Positive and Negative Changes to Family-Based Immigration
Family unity is a core American value, and for decades Lutheran Immigration and Refugee Service (LIRS) has advocated for an immigration system that reunites migrant and refugee families instead of dividing them. Therefore, LIRS has a mixed reaction to the family provisions included in S. 744, the Border Security, Economic Opportunity, and Immigration Modernization Act.
The bipartisan bill, passed by the Senate on June 27 with a vote of 68-32, makes the following improvements to our family-based immigration system:
- Backlogged visa applications filed by U.S. citizens and lawful permanent residents (also known as “LPRs” or “green card holders”) on behalf of their siblings and children would be processed within 10 years.
- Future applicants may benefit from reduced wait times as per-country caps on family immigration would rise and unused visas would be allowed to be used in subsequent years.
- Spouses and minor children of LPRs would be reclassified as “immediate relatives.” This change would exempt these dependents from annual visa caps and speed the reunification of these families.
- The immigration status of widows and orphans would be preserved after the death of their petitioning relative. Immigration processes for fiancés, fiancées, and stepchildren would be improved to increase family unity.
- Parents immigrating to join their U.S. citizen child in the United States would be permitted to have their minor children (the petitioning citizen’s sibling(s)) accompany them.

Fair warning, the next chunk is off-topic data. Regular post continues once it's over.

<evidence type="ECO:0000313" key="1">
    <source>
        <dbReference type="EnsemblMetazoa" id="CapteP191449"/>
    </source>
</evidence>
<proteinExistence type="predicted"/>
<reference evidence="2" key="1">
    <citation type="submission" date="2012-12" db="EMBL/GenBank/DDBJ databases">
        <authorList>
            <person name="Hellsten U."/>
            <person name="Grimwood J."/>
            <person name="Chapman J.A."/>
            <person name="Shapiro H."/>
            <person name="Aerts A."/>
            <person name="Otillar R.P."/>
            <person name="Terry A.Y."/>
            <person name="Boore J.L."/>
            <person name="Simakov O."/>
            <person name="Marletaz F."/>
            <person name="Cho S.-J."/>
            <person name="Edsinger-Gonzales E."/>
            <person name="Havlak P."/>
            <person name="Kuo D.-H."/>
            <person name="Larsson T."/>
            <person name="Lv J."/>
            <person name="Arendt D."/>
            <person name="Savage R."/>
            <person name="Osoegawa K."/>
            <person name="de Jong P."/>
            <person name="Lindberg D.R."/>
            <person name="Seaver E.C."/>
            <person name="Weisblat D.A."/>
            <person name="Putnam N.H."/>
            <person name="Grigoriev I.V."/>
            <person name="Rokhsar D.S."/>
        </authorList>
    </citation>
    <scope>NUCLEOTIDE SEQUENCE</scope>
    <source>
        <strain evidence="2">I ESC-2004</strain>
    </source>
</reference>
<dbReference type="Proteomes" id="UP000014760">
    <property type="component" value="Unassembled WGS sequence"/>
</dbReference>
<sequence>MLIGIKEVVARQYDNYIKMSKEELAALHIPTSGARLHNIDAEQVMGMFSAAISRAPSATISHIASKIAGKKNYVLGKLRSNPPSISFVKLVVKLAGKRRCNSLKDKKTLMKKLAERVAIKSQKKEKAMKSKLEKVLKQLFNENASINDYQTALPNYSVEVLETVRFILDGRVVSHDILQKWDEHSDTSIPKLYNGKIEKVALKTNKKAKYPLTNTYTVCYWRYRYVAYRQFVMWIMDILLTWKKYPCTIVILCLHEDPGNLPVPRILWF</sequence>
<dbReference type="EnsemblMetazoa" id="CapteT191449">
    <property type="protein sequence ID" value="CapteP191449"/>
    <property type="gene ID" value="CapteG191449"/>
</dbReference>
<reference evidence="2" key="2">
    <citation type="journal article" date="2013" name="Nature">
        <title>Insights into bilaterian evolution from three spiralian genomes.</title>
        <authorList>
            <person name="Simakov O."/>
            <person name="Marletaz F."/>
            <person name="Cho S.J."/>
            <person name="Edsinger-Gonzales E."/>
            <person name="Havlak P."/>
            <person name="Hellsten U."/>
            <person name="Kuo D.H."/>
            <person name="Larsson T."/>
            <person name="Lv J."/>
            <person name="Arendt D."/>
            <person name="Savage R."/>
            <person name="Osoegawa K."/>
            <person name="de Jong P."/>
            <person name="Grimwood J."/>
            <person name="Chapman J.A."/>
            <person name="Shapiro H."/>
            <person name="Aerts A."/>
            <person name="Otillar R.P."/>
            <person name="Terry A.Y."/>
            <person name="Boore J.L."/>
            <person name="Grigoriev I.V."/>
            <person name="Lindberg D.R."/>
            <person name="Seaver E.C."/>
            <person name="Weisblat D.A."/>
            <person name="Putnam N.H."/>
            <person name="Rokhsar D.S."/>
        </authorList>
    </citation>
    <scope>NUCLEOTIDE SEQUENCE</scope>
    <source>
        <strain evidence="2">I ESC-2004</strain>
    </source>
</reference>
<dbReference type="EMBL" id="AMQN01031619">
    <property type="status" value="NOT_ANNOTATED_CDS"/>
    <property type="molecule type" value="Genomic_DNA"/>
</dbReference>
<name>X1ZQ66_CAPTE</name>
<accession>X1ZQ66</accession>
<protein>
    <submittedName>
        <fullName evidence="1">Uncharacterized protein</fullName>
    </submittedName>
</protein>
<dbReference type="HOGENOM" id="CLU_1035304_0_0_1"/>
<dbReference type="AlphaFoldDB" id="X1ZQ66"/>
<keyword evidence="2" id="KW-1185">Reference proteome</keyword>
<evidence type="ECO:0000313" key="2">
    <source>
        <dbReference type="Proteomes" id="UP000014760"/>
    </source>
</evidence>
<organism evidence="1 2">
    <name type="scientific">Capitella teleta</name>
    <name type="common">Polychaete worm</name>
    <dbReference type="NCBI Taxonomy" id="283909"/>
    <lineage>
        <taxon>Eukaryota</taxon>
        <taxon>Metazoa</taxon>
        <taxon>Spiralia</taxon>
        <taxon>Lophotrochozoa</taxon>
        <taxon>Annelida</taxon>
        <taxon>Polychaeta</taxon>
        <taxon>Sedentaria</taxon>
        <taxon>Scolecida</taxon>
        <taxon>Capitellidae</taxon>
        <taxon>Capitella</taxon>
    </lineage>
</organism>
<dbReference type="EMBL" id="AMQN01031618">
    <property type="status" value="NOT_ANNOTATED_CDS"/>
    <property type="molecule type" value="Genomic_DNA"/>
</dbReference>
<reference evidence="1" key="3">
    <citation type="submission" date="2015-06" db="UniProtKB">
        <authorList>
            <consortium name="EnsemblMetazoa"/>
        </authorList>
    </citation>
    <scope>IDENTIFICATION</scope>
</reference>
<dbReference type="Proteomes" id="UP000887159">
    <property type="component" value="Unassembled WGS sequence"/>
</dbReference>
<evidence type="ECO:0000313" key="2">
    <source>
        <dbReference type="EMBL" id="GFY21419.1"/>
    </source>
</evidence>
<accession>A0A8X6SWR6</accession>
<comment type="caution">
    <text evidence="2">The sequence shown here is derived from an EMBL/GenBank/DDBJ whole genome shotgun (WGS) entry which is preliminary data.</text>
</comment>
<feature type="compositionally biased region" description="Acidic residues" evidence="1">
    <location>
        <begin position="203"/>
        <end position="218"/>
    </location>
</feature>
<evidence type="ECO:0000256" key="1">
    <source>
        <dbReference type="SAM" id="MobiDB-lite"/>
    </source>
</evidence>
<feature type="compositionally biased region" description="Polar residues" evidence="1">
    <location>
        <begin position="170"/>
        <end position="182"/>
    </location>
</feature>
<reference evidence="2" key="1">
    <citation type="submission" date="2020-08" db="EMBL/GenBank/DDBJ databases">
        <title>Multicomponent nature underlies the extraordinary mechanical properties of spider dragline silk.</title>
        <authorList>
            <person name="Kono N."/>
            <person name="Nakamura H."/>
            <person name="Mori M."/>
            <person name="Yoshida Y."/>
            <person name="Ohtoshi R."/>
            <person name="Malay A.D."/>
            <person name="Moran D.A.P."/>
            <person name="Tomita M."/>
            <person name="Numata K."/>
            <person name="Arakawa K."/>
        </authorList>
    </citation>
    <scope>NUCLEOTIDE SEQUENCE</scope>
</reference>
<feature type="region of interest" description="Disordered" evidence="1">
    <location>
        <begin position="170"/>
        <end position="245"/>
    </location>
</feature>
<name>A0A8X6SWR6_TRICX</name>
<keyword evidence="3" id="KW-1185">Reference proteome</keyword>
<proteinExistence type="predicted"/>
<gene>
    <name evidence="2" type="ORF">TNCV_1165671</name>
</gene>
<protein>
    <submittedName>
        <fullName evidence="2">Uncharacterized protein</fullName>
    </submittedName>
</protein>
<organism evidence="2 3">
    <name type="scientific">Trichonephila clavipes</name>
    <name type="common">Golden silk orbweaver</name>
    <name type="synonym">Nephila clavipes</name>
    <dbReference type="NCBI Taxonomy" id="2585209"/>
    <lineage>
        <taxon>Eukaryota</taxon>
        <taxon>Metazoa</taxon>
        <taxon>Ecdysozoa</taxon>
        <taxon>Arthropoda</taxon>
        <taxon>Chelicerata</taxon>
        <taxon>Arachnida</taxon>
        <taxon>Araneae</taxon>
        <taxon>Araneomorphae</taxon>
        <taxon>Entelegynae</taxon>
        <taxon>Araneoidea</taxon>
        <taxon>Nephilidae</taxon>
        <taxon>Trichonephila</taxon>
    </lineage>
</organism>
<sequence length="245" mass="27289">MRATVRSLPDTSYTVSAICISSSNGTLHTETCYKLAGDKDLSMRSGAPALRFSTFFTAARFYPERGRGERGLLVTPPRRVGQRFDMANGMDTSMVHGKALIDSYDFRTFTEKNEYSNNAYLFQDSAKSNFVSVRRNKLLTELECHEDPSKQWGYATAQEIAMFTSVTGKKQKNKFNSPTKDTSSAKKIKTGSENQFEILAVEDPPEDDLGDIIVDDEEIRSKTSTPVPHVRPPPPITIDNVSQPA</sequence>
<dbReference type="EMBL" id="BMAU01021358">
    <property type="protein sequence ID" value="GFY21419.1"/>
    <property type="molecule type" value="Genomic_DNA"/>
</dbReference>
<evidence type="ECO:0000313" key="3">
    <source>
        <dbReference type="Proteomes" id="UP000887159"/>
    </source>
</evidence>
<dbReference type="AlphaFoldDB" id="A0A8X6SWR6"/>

- An immigration judge would have discretion to consider the impact of an immigrant’s deportation, which is often devastating, on his or her U.S. citizen or LPR parents, spouse, or children.
- New “V” visas would be granted to certain family members with approved family-based visas, allowing them to unite with loved ones in the United States while awaiting a green card.
Unfortunately, S.744 falls short as follows:
- U.S. citizens would no longer be able to petition for immigrant visas for their brothers, sisters, and married children over the age of 31, ending the opportunity for these family members to provide vital family structure and support and contribute to our nation.
- A new merit-based immigration system would award points based on some family relationships, yet would fail to sufficiently substitute for lost immigration opportunities for siblings and some married children of U.S. citizens. Some answers to how the new system is working will emerge after a required study is completed within seven years of enactment, examining how these relatives fare in the new merit-based system.